Presidential Authority to Detain "Enemy Combatants"
Elsea, Jennifer K., Presidential Studies Quarterly
President Bush claims the power, as Commander in Chief of the Armed Forces, to determine that any person, including an American citizen, who is suspected of being a member, agent, or associate of Al Qaeda, the Taliban, or possibly any other terrorist organization, is an "enemy combatant" who can be detained in U.S. military custody until hostilities end, pursuant to the international law of war (Dworkin 2002). Attorney General John Ashcroft has taken the view that the authority to detain "enemy combatants" belongs to the president alone, and that any interference in that authority by Congress would thus be unconstitutional (U.S. Senate 2002). Even if congressional authority were necessary, the government argues, such permission can be found in the Authorization to Use Force (AUF; Pub. L. No. 107-40, 115 Stat. 224 ). So far, the courts have agreed that Congress has authorized the detention of "enemy combatants."
The definition of "enemy combatant," (1) however, appears to be much broader than that which has historically applied during armed conflict, and, as applied in the particular case of suspected "dirty bomber" Jose Padilla, appears to be without precedent. The detention of Yaser Hamdi seems to be more defensible in terms of the law of war, because he was allegedly captured during combat, yet he is not being held as a prisoner of war. Both men are held incommunicado in the custody of the military, neither has been charged with a crime, and the government is seeking to deny them access to counsel, saying that enemy combatants have no right to counsel, and that allowing such access would interfere with wartime intelligence efforts.
Traditionally, the only persons treated as enemy combatants were those captured during actual battle, with the exception of the German saboteurs who landed on U.S. beaches from military submarines. (2) "Fifth columnists," or those agents of the enemy who infiltrate the domestic territory of a belligerent to commit acts of sabotage or terror in furtherance of the enemy's war efforts, have been arrested and tried as criminals in civil courts, or, if the accused were members of the enemy's armed forces, tried for violation of the law of war in military court. Citizens from enemy foreign countries who were thought to present a danger, but who could not be charged with a crime have been interned as enemy aliens under the Alien Enemy Act, 50 U.S.C. [subsection] 21 et seq., even if they were bona fide members of the armed forces of an enemy state. (3) The only other circumstances in which courts have explicitly upheld the preventive detention of citizens for security reasons, without charge or any kind of hearing, have involved instances of martial law (Moyer v. Peabody, 212 U.S. 78 ; Zimmerman v. United States 132 F.2d 442 [9th Cir. 1943]).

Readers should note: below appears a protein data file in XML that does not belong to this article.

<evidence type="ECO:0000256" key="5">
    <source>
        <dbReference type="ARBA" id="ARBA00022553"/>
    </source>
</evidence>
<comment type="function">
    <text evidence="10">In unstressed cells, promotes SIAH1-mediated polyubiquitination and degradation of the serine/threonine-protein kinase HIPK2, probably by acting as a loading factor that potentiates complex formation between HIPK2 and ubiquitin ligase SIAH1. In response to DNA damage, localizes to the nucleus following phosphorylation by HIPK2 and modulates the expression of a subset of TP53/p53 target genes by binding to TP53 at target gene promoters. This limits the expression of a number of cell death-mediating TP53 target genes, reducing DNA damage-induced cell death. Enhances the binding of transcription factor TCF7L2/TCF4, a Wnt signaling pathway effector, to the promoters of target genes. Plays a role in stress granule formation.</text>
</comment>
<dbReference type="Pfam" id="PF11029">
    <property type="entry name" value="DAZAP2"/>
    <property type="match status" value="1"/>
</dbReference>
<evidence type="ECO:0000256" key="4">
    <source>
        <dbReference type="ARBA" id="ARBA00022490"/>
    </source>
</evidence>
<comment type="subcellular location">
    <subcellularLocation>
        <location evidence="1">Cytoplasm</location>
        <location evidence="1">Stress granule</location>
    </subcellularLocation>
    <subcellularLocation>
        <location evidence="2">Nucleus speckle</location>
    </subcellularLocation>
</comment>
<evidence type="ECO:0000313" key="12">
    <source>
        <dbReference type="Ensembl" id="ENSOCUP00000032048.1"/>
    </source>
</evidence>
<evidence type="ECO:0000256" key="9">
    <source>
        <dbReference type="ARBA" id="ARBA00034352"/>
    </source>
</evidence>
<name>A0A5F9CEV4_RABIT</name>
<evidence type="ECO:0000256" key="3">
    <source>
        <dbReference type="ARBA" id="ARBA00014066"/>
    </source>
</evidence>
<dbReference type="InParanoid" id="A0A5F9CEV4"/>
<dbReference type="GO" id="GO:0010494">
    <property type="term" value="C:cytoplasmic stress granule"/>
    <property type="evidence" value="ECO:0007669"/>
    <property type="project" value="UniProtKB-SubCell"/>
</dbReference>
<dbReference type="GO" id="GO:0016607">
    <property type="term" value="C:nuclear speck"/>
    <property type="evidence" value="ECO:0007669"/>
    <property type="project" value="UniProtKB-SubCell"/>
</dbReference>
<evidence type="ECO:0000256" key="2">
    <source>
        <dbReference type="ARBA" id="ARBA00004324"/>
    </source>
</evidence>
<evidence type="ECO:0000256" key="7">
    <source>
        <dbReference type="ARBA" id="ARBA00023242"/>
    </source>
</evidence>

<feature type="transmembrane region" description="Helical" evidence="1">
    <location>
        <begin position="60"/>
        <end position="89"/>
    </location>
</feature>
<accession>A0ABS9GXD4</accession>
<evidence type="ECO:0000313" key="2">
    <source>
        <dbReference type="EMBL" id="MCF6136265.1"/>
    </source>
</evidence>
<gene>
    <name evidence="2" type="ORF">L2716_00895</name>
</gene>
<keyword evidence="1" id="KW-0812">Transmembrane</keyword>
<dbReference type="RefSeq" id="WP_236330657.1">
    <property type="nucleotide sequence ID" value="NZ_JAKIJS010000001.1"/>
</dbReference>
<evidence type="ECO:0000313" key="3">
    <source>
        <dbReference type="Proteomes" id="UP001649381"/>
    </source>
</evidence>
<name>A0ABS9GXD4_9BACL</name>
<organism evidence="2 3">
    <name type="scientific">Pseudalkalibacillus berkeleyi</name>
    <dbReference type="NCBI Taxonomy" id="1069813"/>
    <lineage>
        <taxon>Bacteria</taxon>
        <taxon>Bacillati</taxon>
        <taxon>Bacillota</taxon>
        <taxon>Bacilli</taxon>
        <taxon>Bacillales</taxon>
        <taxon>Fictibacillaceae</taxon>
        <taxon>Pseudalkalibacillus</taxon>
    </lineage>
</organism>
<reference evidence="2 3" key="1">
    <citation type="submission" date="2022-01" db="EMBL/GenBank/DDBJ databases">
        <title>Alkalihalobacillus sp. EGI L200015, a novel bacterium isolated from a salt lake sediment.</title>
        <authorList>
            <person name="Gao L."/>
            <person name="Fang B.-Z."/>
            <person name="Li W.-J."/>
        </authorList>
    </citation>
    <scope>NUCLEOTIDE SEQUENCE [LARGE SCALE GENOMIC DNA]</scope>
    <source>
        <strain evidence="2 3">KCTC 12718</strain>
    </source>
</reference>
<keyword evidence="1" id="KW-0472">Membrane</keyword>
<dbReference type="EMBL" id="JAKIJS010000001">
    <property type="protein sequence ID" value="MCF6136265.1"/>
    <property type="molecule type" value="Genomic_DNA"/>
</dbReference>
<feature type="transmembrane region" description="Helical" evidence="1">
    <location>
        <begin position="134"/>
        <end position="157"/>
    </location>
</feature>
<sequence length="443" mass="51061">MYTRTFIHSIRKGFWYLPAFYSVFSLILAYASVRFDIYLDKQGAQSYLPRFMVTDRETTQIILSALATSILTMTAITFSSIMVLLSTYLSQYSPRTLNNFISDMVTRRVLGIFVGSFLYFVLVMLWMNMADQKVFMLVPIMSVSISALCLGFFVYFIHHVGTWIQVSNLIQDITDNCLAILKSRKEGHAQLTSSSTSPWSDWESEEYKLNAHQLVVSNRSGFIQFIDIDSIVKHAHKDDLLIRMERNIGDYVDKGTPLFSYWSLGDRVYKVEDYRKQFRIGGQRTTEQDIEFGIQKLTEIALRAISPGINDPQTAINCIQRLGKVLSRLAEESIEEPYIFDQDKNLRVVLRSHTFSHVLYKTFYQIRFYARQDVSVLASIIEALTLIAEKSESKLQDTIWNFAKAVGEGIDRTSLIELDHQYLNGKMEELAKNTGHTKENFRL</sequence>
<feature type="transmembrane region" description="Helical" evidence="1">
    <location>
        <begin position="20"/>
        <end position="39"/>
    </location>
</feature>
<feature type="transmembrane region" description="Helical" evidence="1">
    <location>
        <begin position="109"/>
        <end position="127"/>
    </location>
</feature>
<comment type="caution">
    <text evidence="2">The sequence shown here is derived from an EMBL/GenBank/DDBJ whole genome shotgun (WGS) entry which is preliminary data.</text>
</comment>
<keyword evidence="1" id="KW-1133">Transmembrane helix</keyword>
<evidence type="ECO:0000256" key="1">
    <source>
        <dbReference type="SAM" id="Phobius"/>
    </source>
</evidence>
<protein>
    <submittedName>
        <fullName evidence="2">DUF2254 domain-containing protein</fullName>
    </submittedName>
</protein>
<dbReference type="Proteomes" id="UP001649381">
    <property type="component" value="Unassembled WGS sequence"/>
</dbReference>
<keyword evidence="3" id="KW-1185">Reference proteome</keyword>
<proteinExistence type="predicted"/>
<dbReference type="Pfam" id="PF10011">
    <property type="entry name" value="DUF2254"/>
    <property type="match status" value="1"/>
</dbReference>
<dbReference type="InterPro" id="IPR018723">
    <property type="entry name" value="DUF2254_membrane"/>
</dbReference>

The distinction between enemy aliens and enemy combatants may prove critical. Whereas Congress has traditionally declined to regulate the conduct of the military in its treatment of prisoners taken during battle, Congress has taken a more active role regarding the treatment of enemy aliens, setting down a more precise definition for who may be treated as such and under what conditions. Under the Alien Enemy Act, 50 U.S.C. [subsection] 21 et seq., alien enemies include "all natives, citizens, denizens, or subjects of the hostile nation or government, being of the age of fourteen years and upward, who shall be within the United States and not actually naturalized." This designation is further limited to times of declared war or presidentially proclaimed "predatory invasion," and the statute broadly prescribes the types of restrictions the president may place, by proclamation, on alien enemies, including possible detention and deportation, and the denial of access to U.S. courts. Where U.S. citizens not subject to treatment as prisoners of war have been interned as possible threats to the national security, additional statutory authority to at least ratify the presidentially claimed power to intern them was crucial if the detentions were to be validated by the courts, and even then it appears that due process considerations played a role. …